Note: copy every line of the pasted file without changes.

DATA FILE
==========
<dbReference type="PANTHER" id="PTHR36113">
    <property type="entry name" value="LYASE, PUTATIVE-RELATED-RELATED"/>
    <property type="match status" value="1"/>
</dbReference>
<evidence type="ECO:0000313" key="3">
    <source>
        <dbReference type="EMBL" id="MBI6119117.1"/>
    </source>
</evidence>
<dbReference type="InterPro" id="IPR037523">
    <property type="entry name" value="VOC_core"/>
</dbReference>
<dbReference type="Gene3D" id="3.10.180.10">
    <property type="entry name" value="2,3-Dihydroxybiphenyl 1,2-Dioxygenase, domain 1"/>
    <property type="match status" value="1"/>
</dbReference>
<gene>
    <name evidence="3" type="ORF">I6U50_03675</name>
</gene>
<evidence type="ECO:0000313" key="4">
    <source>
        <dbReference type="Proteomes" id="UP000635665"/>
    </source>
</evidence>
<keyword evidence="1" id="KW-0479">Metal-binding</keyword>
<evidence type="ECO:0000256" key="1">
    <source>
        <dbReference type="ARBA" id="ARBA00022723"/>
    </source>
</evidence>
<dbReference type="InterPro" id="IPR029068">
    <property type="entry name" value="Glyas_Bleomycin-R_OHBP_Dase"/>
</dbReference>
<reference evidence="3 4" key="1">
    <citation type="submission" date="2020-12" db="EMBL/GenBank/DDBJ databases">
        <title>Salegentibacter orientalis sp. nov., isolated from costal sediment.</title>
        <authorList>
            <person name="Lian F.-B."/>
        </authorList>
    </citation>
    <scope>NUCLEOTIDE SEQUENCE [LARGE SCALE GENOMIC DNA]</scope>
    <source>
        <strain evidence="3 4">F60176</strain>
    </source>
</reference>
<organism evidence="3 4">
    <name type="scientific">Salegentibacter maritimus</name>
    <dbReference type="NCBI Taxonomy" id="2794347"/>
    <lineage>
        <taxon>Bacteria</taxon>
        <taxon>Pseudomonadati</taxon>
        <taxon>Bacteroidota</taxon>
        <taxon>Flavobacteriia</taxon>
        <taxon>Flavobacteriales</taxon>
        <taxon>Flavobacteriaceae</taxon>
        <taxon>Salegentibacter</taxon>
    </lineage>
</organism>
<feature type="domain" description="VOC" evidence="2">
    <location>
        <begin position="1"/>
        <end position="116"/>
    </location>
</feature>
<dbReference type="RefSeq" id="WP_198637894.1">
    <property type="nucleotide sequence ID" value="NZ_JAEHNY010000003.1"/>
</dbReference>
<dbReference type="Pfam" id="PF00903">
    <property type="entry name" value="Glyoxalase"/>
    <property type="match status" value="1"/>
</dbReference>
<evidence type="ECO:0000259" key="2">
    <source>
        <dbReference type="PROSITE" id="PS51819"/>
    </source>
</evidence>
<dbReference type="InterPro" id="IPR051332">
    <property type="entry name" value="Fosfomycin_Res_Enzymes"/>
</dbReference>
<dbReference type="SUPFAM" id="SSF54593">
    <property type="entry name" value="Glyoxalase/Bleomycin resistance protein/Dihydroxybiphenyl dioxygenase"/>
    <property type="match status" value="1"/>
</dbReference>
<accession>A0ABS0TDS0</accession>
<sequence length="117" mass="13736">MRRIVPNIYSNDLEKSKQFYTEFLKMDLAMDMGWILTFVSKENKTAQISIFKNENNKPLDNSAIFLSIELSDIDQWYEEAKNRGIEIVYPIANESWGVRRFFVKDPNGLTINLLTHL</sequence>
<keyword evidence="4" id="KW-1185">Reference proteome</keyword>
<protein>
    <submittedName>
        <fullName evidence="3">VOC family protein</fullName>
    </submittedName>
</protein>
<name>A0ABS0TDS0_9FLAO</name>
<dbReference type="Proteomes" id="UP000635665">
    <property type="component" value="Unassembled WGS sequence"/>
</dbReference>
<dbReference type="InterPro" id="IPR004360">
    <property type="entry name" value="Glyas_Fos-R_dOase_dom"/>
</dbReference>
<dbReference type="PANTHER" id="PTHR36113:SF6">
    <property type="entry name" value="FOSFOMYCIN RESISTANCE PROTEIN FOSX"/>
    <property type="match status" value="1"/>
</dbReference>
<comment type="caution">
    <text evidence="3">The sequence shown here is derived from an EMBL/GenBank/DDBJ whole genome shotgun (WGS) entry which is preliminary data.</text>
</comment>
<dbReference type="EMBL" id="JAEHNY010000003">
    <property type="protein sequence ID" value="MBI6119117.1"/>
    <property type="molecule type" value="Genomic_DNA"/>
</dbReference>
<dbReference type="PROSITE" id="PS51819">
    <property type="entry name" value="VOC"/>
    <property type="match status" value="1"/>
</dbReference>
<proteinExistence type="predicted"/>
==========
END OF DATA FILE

<dbReference type="PANTHER" id="PTHR36113">
    <property type="entry name" value="LYASE, PUTATIVE-RELATED-RELATED"/>
    <property type="match status" value="1"/>
</dbReference>
<evidence type="ECO:0000313" key="3">
    <source>
        <dbReference type="EMBL" id="MBI6119117.1"/>
    </source>
</evidence>
<dbReference type="InterPro" id="IPR037523">
    <property type="entry name" value="VOC_core"/>
</dbReference>
<dbReference type="Gene3D" id="3.10.180.10">
    <property type="entry name" value="2,3-Dihydroxybiphenyl 1,2-Dioxygenase, domain 1"/>
    <property type="match status" value="1"/>
</dbReference>
<gene>
    <name evidence="3" type="ORF">I6U50_03675</name>
</gene>
<evidence type="ECO:0000313" key="4">
    <source>
        <dbReference type="Proteomes" id="UP000635665"/>
    </source>
</evidence>
<keyword evidence="1" id="KW-0479">Metal-binding</keyword>
<evidence type="ECO:0000256" key="1">
    <source>
        <dbReference type="ARBA" id="ARBA00022723"/>
    </source>
</evidence>
<dbReference type="InterPro" id="IPR029068">
    <property type="entry name" value="Glyas_Bleomycin-R_OHBP_Dase"/>
</dbReference>
<reference evidence="3 4" key="1">
    <citation type="submission" date="2020-12" db="EMBL/GenBank/DDBJ databases">
        <title>Salegentibacter orientalis sp. nov., isolated from costal sediment.</title>
        <authorList>
            <person name="Lian F.-B."/>
        </authorList>
    </citation>
    <scope>NUCLEOTIDE SEQUENCE [LARGE SCALE GENOMIC DNA]</scope>
    <source>
        <strain evidence="3 4">F60176</strain>
    </source>
</reference>
<organism evidence="3 4">
    <name type="scientific">Salegentibacter maritimus</name>
    <dbReference type="NCBI Taxonomy" id="2794347"/>
    <lineage>
        <taxon>Bacteria</taxon>
        <taxon>Pseudomonadati</taxon>
        <taxon>Bacteroidota</taxon>
        <taxon>Flavobacteriia</taxon>
        <taxon>Flavobacteriales</taxon>
        <taxon>Flavobacteriaceae</taxon>
        <taxon>Salegentibacter</taxon>
    </lineage>
</organism>
<feature type="domain" description="VOC" evidence="2">
    <location>
        <begin position="1"/>
        <end position="116"/>
    </location>
</feature>
<dbReference type="RefSeq" id="WP_198637894.1">
    <property type="nucleotide sequence ID" value="NZ_JAEHNY010000003.1"/>
</dbReference>
<dbReference type="Pfam" id="PF00903">
    <property type="entry name" value="Glyoxalase"/>
    <property type="match status" value="1"/>
</dbReference>
<evidence type="ECO:0000259" key="2">
    <source>
        <dbReference type="PROSITE" id="PS51819"/>
    </source>
</evidence>
<dbReference type="InterPro" id="IPR051332">
    <property type="entry name" value="Fosfomycin_Res_Enzymes"/>
</dbReference>
<dbReference type="SUPFAM" id="SSF54593">
    <property type="entry name" value="Glyoxalase/Bleomycin resistance protein/Dihydroxybiphenyl dioxygenase"/>
    <property type="match status" value="1"/>
</dbReference>
<accession>A0ABS0TDS0</accession>
<sequence length="117" mass="13736">MRRIVPNIYSNDLEKSKQFYTEFLKMDLAMDMGWILTFVSKENKTAQISIFKNENNKPLDNSAIFLSIELSDIDQWYEEAKNRGIEIVYPIANESWGVRRFFVKDPNGLTINLLTHL</sequence>
<keyword evidence="4" id="KW-1185">Reference proteome</keyword>
<protein>
    <submittedName>
        <fullName evidence="3">VOC family protein</fullName>
    </submittedName>
</protein>
<name>A0ABS0TDS0_9FLAO</name>
<dbReference type="Proteomes" id="UP000635665">
    <property type="component" value="Unassembled WGS sequence"/>
</dbReference>
<dbReference type="InterPro" id="IPR004360">
    <property type="entry name" value="Glyas_Fos-R_dOase_dom"/>
</dbReference>
<dbReference type="PANTHER" id="PTHR36113:SF6">
    <property type="entry name" value="FOSFOMYCIN RESISTANCE PROTEIN FOSX"/>
    <property type="match status" value="1"/>
</dbReference>
<comment type="caution">
    <text evidence="3">The sequence shown here is derived from an EMBL/GenBank/DDBJ whole genome shotgun (WGS) entry which is preliminary data.</text>
</comment>
<dbReference type="EMBL" id="JAEHNY010000003">
    <property type="protein sequence ID" value="MBI6119117.1"/>
    <property type="molecule type" value="Genomic_DNA"/>
</dbReference>
<dbReference type="PROSITE" id="PS51819">
    <property type="entry name" value="VOC"/>
    <property type="match status" value="1"/>
</dbReference>
<proteinExistence type="predicted"/>